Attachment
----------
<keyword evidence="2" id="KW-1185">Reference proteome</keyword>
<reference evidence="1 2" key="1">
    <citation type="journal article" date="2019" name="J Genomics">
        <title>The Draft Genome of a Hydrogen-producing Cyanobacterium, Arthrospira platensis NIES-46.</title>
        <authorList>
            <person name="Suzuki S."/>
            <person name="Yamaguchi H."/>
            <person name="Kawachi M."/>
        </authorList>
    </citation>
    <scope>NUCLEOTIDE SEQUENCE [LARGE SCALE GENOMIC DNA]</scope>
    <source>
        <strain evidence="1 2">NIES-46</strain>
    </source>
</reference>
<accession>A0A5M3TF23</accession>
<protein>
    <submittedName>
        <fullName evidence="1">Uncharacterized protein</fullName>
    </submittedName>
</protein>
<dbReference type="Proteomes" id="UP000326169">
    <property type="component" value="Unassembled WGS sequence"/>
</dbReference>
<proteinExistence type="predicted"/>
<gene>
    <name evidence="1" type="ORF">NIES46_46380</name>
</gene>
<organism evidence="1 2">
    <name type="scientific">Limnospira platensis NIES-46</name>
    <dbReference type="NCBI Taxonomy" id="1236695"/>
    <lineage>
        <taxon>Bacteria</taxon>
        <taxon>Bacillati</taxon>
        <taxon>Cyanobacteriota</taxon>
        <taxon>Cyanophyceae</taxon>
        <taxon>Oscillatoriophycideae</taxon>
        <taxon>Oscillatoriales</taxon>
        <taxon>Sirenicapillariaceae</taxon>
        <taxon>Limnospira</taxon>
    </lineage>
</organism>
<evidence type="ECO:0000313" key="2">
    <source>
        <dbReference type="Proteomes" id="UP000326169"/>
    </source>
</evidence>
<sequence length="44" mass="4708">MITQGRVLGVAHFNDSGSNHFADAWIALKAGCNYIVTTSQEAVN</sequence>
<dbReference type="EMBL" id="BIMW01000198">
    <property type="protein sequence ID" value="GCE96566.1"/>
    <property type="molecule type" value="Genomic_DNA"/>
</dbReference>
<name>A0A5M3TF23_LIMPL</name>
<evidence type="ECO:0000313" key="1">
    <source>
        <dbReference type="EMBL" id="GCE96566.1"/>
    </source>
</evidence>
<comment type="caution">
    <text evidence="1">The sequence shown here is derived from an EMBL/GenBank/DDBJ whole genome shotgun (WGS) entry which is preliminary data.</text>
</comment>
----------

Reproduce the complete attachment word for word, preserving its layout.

<keyword evidence="2" id="KW-1185">Reference proteome</keyword>
<reference evidence="1 2" key="1">
    <citation type="journal article" date="2019" name="J Genomics">
        <title>The Draft Genome of a Hydrogen-producing Cyanobacterium, Arthrospira platensis NIES-46.</title>
        <authorList>
            <person name="Suzuki S."/>
            <person name="Yamaguchi H."/>
            <person name="Kawachi M."/>
        </authorList>
    </citation>
    <scope>NUCLEOTIDE SEQUENCE [LARGE SCALE GENOMIC DNA]</scope>
    <source>
        <strain evidence="1 2">NIES-46</strain>
    </source>
</reference>
<accession>A0A5M3TF23</accession>
<protein>
    <submittedName>
        <fullName evidence="1">Uncharacterized protein</fullName>
    </submittedName>
</protein>
<dbReference type="Proteomes" id="UP000326169">
    <property type="component" value="Unassembled WGS sequence"/>
</dbReference>
<proteinExistence type="predicted"/>
<gene>
    <name evidence="1" type="ORF">NIES46_46380</name>
</gene>
<organism evidence="1 2">
    <name type="scientific">Limnospira platensis NIES-46</name>
    <dbReference type="NCBI Taxonomy" id="1236695"/>
    <lineage>
        <taxon>Bacteria</taxon>
        <taxon>Bacillati</taxon>
        <taxon>Cyanobacteriota</taxon>
        <taxon>Cyanophyceae</taxon>
        <taxon>Oscillatoriophycideae</taxon>
        <taxon>Oscillatoriales</taxon>
        <taxon>Sirenicapillariaceae</taxon>
        <taxon>Limnospira</taxon>
    </lineage>
</organism>
<evidence type="ECO:0000313" key="2">
    <source>
        <dbReference type="Proteomes" id="UP000326169"/>
    </source>
</evidence>
<sequence length="44" mass="4708">MITQGRVLGVAHFNDSGSNHFADAWIALKAGCNYIVTTSQEAVN</sequence>
<dbReference type="EMBL" id="BIMW01000198">
    <property type="protein sequence ID" value="GCE96566.1"/>
    <property type="molecule type" value="Genomic_DNA"/>
</dbReference>
<name>A0A5M3TF23_LIMPL</name>
<evidence type="ECO:0000313" key="1">
    <source>
        <dbReference type="EMBL" id="GCE96566.1"/>
    </source>
</evidence>
<comment type="caution">
    <text evidence="1">The sequence shown here is derived from an EMBL/GenBank/DDBJ whole genome shotgun (WGS) entry which is preliminary data.</text>
</comment>